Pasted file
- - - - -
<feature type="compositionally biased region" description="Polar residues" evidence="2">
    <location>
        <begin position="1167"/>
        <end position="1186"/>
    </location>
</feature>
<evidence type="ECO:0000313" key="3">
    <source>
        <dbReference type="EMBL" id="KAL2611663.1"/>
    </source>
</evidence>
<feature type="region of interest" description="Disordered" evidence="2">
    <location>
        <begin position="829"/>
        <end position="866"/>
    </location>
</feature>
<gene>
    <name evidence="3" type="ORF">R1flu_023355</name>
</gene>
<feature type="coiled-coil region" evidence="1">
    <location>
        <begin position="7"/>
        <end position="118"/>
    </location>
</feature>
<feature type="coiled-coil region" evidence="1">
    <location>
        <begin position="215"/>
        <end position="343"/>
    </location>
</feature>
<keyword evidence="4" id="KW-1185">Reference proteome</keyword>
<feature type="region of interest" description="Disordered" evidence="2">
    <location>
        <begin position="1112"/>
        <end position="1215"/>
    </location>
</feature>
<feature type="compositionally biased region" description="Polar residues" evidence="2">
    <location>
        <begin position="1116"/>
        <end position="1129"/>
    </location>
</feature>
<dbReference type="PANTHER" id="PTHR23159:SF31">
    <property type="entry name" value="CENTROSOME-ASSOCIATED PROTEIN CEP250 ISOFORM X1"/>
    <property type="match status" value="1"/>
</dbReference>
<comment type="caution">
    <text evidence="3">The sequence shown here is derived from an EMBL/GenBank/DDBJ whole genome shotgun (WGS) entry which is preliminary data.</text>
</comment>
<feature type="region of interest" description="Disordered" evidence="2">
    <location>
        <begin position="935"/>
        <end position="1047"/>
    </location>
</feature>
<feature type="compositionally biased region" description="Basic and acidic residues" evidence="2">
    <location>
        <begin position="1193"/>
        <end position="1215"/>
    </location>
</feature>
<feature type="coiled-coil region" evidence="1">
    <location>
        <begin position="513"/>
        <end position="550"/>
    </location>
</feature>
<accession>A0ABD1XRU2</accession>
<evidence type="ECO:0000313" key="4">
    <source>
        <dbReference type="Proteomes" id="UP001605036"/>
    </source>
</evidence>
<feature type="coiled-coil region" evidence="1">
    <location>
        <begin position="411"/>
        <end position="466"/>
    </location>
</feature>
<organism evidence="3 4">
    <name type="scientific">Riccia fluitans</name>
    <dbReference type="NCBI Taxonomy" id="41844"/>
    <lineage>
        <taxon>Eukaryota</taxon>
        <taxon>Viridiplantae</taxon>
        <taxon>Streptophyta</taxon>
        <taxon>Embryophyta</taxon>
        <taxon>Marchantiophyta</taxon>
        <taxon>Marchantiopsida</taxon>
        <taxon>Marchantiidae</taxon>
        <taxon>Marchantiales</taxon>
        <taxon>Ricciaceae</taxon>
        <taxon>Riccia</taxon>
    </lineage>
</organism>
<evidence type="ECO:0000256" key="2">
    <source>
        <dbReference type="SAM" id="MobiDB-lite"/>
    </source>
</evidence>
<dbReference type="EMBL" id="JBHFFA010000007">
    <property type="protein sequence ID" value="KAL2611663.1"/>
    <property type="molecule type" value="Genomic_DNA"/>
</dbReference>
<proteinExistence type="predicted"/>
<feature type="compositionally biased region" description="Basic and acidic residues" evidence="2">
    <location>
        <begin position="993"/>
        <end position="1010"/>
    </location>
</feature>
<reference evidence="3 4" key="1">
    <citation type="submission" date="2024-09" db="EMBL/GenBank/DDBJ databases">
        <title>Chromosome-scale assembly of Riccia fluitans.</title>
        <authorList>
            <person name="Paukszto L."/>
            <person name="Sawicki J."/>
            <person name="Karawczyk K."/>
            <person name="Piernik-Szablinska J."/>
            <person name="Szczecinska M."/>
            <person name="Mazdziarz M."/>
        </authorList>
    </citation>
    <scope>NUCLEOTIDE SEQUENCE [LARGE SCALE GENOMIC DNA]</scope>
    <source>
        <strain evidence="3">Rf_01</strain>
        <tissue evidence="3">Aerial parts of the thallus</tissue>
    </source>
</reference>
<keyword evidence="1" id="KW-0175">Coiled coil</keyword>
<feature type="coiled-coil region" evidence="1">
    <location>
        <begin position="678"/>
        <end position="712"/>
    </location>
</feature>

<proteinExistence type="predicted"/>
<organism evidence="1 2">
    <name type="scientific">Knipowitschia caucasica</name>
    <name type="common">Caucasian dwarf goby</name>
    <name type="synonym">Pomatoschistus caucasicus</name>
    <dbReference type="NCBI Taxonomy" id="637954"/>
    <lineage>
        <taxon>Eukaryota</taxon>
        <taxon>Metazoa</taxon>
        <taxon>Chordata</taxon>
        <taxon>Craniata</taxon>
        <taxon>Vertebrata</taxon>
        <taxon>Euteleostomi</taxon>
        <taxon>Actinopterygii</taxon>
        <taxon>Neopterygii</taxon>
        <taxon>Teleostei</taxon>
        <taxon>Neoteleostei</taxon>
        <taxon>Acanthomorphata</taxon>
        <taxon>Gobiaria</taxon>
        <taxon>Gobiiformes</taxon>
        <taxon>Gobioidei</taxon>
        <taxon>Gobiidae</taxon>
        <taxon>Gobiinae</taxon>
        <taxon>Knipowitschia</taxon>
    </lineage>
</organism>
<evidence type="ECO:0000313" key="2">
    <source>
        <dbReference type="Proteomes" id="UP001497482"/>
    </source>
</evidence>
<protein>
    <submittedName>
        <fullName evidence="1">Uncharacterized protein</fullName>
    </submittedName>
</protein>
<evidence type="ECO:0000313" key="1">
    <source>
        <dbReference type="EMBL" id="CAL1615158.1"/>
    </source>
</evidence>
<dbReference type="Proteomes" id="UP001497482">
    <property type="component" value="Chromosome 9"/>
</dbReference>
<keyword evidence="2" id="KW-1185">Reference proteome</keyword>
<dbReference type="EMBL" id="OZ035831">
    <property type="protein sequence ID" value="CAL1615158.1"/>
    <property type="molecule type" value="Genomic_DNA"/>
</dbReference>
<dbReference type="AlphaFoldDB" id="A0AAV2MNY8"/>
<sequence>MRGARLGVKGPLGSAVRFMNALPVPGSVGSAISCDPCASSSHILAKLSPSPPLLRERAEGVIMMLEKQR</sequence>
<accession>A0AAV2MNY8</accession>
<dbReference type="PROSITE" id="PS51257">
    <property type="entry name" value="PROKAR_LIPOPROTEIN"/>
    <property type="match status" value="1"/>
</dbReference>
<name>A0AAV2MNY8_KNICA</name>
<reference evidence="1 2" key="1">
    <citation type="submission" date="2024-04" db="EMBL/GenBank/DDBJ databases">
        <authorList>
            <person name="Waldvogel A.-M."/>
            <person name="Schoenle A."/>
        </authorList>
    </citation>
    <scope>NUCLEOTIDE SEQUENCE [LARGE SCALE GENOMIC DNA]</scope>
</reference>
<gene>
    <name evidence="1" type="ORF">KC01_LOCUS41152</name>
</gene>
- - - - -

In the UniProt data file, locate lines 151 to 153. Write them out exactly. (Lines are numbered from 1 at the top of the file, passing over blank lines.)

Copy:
        <taxon>Vertebrata</taxon>
        <taxon>Euteleostomi</taxon>
        <taxon>Actinopterygii</taxon>